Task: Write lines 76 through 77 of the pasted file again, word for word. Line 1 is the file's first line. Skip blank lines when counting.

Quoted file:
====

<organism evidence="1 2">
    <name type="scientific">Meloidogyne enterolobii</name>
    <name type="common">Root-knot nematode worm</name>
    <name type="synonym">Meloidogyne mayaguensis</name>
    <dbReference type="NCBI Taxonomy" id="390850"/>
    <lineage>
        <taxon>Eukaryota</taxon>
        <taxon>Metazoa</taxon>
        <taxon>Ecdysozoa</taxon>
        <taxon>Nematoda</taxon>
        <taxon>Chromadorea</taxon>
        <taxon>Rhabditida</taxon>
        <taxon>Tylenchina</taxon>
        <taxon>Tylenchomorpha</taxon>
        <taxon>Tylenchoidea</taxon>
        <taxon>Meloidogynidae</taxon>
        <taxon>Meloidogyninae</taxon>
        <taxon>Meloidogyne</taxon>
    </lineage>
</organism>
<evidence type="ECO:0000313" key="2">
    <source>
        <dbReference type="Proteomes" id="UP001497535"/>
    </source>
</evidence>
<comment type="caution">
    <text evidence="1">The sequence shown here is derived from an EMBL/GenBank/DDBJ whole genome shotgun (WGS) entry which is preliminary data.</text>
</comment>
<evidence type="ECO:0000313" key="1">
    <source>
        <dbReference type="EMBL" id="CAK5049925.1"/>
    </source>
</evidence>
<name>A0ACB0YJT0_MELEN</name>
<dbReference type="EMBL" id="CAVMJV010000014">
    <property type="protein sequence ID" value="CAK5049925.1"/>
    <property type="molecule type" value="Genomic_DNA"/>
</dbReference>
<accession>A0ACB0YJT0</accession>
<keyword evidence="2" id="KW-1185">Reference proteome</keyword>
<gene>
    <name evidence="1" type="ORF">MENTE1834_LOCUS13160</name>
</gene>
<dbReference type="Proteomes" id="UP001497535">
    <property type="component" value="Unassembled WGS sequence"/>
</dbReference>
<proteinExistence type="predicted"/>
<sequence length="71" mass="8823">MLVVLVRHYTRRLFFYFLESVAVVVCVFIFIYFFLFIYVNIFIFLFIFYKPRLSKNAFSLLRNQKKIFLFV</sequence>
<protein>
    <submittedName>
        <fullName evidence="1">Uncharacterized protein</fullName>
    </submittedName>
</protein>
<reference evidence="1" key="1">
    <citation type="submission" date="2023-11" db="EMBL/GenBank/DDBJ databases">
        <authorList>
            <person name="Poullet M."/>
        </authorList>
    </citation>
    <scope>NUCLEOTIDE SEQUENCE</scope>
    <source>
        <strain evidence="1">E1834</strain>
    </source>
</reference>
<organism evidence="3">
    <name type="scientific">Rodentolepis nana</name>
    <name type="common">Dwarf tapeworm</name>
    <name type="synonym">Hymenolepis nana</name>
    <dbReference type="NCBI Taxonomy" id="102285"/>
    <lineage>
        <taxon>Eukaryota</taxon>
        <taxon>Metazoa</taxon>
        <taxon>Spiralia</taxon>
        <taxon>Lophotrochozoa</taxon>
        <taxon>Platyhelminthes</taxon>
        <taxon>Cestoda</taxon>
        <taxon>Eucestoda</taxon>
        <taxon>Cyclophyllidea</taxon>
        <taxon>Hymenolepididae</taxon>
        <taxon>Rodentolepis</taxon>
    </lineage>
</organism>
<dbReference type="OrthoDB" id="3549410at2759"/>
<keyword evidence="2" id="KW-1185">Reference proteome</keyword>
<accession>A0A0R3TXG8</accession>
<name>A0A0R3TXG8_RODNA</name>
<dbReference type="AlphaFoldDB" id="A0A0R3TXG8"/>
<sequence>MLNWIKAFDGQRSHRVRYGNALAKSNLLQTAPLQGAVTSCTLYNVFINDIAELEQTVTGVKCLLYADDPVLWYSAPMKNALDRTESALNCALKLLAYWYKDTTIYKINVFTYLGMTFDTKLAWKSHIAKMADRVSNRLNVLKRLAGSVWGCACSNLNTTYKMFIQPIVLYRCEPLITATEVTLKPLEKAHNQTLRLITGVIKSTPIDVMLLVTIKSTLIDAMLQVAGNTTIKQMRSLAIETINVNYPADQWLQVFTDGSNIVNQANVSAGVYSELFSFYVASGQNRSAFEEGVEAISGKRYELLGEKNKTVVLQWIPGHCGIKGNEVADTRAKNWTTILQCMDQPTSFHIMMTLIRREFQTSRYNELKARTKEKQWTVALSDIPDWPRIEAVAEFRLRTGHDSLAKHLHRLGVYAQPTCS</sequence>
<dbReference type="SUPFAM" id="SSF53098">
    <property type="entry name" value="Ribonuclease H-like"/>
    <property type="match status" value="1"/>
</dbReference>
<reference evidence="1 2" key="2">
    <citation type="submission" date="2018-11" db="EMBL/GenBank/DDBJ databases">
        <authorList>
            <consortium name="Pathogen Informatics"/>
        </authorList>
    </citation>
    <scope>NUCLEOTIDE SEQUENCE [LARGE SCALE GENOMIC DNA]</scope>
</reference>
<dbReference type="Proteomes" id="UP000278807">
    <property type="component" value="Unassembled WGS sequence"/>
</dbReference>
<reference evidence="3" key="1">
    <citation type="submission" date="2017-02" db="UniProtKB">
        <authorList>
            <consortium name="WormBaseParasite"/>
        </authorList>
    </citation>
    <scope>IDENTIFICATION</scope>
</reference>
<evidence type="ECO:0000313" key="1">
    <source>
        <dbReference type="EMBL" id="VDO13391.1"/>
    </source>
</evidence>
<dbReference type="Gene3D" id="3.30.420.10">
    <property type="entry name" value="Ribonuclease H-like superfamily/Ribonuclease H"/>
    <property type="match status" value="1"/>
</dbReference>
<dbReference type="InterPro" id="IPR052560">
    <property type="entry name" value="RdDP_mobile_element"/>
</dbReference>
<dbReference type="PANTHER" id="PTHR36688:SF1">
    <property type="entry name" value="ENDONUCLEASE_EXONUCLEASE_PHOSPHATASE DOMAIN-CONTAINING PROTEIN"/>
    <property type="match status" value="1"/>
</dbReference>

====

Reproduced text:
        <taxon>Cestoda</taxon>
        <taxon>Eucestoda</taxon>